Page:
(By Jay McGregor)

There was always going to be a catch. You can’t pack that much *alleged* high-end hardware, that many features and throw in a curved display without there being a catch.

Citing a source who has apparently seen the new handsets, Ars Technica is reporting that the top-end model of the Galaxy S6 Edge could cost in excess of $1000.

The prices leaked to the site are what the devices will cost for European carriers, and it’s entirely likely that there will be a difference in US and EU prices – but it’s unlikely to be a huge difference.

Ars Technica claims that the 128GB curved Galaxy S6 Edge will cost €1049 ($1191), with the standard 128GB S6 priced at €949 ($1077). The 32GB and 64GB non-curved S6 models will cost €749 ($850) and €849 ($964) respectively. The S6 Edge storage variants will command a $100 premium.

Galaxy S6 official teaser

Pricing is always awkward to predict because it will vary in different regions and a direct conversion from euros to U.S. dollars isn’t completely accurate. But if remotely correct, then these prices could represent a dramatic shift from the S5 pricing model, which was launched for around $650 off-contract.

These rumoured prices reflect the new premium design the Galaxy S6 and S6 Edge are supposed to boast, not to mention the introduction of new services like mobile payments, new chipset and a ground-up redesign of TouchWiz.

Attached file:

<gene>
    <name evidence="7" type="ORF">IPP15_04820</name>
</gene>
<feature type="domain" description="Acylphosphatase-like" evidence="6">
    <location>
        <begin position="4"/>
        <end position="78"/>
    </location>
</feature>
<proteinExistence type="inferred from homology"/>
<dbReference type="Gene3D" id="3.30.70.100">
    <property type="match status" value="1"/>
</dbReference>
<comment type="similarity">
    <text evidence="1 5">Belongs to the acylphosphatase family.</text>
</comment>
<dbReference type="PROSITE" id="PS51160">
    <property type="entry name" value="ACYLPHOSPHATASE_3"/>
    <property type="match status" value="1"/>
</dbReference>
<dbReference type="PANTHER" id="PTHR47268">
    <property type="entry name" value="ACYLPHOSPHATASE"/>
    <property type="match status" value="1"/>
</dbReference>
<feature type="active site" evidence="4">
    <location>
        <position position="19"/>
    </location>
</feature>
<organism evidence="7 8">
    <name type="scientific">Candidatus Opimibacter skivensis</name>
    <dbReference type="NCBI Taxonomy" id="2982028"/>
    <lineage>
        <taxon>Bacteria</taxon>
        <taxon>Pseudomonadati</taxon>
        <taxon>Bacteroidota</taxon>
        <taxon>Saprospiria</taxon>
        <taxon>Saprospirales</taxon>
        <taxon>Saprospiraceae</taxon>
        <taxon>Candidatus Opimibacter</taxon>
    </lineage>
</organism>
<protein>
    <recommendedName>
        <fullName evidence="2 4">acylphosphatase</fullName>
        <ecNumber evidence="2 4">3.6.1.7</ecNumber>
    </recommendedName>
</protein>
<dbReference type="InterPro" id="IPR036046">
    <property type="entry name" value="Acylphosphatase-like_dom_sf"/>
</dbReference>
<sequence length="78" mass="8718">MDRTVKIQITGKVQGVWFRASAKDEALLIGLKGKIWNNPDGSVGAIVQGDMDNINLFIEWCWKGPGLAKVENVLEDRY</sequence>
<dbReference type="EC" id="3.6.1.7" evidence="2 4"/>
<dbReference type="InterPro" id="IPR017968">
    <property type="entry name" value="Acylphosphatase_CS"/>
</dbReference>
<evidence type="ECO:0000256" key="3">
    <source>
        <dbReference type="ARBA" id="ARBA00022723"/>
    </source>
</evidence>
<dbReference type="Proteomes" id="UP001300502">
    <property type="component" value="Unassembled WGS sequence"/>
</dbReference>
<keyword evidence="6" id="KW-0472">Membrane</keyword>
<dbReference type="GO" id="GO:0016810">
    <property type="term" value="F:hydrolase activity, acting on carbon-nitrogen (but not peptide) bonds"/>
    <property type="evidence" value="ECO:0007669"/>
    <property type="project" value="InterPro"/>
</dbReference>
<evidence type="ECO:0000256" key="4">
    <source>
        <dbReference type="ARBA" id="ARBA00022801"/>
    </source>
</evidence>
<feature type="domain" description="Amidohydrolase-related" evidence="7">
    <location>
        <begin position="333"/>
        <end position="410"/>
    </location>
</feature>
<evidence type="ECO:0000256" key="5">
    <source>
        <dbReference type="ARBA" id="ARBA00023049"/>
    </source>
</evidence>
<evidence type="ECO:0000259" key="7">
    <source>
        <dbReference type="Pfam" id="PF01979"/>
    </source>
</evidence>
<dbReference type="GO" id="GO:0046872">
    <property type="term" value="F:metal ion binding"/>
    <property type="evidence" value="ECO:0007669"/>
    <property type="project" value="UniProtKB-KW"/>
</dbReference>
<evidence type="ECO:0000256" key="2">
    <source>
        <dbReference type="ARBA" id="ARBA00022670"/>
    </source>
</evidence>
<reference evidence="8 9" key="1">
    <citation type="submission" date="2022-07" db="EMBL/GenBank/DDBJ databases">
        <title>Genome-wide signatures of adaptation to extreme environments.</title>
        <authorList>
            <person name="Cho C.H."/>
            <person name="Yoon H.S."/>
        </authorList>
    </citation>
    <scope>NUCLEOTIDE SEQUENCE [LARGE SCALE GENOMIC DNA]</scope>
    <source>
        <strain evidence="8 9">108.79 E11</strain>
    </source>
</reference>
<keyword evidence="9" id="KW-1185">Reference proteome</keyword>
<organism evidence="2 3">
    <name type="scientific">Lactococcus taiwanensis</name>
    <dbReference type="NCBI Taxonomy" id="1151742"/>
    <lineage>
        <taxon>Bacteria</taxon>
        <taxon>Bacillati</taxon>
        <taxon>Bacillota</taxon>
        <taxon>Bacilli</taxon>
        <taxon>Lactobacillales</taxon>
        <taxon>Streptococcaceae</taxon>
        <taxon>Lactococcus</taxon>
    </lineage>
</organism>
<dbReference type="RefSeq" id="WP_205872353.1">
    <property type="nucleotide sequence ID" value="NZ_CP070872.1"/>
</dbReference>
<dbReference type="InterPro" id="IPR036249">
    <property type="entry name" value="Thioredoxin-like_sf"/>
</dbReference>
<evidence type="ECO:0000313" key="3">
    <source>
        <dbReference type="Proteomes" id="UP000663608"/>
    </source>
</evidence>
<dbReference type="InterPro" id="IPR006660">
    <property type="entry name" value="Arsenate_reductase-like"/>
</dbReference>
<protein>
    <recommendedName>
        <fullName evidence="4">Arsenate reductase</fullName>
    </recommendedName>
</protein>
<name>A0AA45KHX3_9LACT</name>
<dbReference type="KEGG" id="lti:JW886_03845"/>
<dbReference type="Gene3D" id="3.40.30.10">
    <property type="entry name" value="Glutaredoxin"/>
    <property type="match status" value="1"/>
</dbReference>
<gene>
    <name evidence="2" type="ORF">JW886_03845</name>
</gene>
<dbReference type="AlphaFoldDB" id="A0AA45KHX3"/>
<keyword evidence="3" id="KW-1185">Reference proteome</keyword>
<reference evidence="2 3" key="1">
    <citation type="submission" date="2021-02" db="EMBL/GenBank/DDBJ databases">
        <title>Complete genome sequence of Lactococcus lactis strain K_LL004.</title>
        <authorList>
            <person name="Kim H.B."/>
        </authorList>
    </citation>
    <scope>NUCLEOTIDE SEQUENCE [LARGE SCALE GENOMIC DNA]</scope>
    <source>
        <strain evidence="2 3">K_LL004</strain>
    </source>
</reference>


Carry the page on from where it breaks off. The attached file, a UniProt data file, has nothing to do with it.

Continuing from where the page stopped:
“Manufacturing issues”

Ars Technica also reported that the Samsung will ship fewer S6 Edge devices than the S6, which is down to “manufacturing issues” caused by the curved display. With the source claiming that about one third of the S6 devices shipped will have the rumoured curved display.

How that will play out exactly is anyone’s guess. It could unintentionally stem embarrassing stories of warehouses full of unsold devices – like we saw with the S5. Or It could lead to an initial shortage of devices like we saw with the Nexus 6, especially since Samsung teasers are focussing mainly on the S6 Edge and – I assume – as will its subsequent marketing once it’s made official.

Samsung has stepped up its marketing in recent weeks, releasing endless snippets of information about the upcoming devices. Also, in questionably perfect timing, the Korean Herald recently reported that a number of major carriers previewed Samsung’s new tech and deemed it “better than Apple s iPhone 6 in terms of design”. We’ll find out how true that is in four days.

Jay McGregor is a journalist who writes for The Guardian, Forbes, TechRadar and is a correspondent for BBC’s James Hazel show.

Source: Forbes

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